Tuesday 9 September 2014

White Cliffs & Whirling

It was time to leave the beautiful Mediterrean behind today as we headed inland to the famous white cliffs of Pamukkale. 

The winding, never-ending Singh roads didn’t go down well with my motion sickness so I was pleased everytime we stopped at a service station!

Turkish coke branding…apparently I’m ‘special’ – funnily enough, people have been saying this for years!

Delighted, after over 5 hours of driving, we spotted the white cliffs and arrived into Pamukkale.

These famous travertines are 2,700m long and 160m high. They are formed when the minerals from Pamukkale’s 17 hot water springs harden over time. Explanation by Wikipedia:

“Apart from the slightly radioactive minerals, the calcium and hydrogen carbonate react to create calcium carbonate (also known as travertine) and limestone. This is what gives Pamukkale its whiteness and created the pools.”

This ancient spa resort, since 2nd century BC, is a UNESCO World Heritage Site and it’s name literally means ‘Cotton Castle’.

Next to Pamukkale is Hierapolis (literally ‘Holy City’) which is also a UNESCO Site.
This ancient city has well-preserved Greco-Roman ruins, including baths, temples, arches, library and a 12,000 seat theatre…

…as well as being home to a large necropolis (cemetery). A lot of visitors to the spa retired and / or died there and there are plenty of impressive sarcophagi to wander through – including Marcus Aurelius (the last of Rome’s ‘five good emperors’)

After walking through the ancient ruins we were excited to be approaching the calcium cliff pools!

There is an ancient natural swimming pool (complete with sunken roman ruins!)

Check out the healing properties!
We walked along the top of the cliff to get views down and over the travertines..

Unfortunately we were there whilst they were doing a lot of repair work so a lot of the water was diverted away from the pools so we didn't have the iconic visual, but it did mean we could see the varying patterns in the deposit build-up.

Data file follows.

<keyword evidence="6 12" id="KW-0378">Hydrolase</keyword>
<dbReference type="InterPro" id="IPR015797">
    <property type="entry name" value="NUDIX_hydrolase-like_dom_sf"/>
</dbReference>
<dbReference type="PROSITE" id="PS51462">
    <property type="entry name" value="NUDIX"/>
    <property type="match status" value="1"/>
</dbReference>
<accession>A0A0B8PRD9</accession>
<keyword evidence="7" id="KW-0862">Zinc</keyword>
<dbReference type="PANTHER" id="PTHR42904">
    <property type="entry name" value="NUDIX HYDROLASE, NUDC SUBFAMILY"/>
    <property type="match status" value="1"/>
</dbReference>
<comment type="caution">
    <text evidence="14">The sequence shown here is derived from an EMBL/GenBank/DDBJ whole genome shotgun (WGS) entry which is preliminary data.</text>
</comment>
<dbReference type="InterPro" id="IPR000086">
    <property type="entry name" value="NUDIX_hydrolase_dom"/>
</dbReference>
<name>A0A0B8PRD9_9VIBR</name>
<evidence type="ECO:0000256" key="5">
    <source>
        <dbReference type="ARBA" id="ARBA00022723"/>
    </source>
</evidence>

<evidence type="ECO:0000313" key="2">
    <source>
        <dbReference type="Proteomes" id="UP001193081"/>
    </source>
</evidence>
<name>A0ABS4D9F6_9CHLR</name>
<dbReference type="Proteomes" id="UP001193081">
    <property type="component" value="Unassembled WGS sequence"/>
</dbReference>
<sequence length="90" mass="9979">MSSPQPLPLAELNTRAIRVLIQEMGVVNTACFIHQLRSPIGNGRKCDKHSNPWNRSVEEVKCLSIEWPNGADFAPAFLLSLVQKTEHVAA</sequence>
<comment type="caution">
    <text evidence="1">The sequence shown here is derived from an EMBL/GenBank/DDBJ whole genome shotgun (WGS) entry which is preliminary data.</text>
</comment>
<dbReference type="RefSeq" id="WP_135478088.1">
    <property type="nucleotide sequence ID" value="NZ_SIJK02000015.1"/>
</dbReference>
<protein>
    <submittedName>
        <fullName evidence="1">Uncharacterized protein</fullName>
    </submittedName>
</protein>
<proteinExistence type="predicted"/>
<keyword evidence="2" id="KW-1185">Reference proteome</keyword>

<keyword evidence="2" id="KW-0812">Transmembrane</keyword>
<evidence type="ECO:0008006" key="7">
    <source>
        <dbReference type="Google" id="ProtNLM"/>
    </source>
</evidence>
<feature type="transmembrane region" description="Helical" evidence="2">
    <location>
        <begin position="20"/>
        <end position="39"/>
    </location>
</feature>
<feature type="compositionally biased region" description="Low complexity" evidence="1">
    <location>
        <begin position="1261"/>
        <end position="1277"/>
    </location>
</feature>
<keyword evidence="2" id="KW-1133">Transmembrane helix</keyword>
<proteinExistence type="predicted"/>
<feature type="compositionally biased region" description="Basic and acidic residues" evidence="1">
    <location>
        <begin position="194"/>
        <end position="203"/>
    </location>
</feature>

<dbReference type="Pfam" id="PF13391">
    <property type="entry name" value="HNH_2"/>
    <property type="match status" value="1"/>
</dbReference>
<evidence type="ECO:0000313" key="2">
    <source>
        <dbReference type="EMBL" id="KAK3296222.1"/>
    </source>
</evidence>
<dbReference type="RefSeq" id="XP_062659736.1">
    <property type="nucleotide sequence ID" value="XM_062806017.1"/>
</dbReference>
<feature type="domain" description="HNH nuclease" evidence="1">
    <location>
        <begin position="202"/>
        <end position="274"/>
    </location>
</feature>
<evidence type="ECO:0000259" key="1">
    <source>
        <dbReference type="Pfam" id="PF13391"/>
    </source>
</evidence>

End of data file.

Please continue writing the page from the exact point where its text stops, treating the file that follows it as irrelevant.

Before removing our shoes (adhering to the pollution control regulations) to walk barefoot down towards the town.

There is a strange mud-like feeling to the calcium deposits - it starts as a jelly substance before hardening and is oddly therapeutic to squish your feet into!

As the sunset, we waded through the 'hot' water (the few water-filled pools seemed to be on the cooler side of the 35'c - 100'c range!)

We wandered back to our hotel for a buffet dinner (there isn't really anything in the town) before heading out to see the rolling dervishes.

Hotel pudding tapas!

We sat in a small theatre-style room and quietly watched this religious trance sect of Islam.

It was very beautiful (though I can't understand how they don’t get dizzy)…

...and hypnotic with the relaxing pipe music and singing.

The meditative practice is down to enable the practitioner to reach religious ecstasy.

It takes approx 1 year to train and boys can start from 12 years old.

Day 11
Kaş -> Pamukkale

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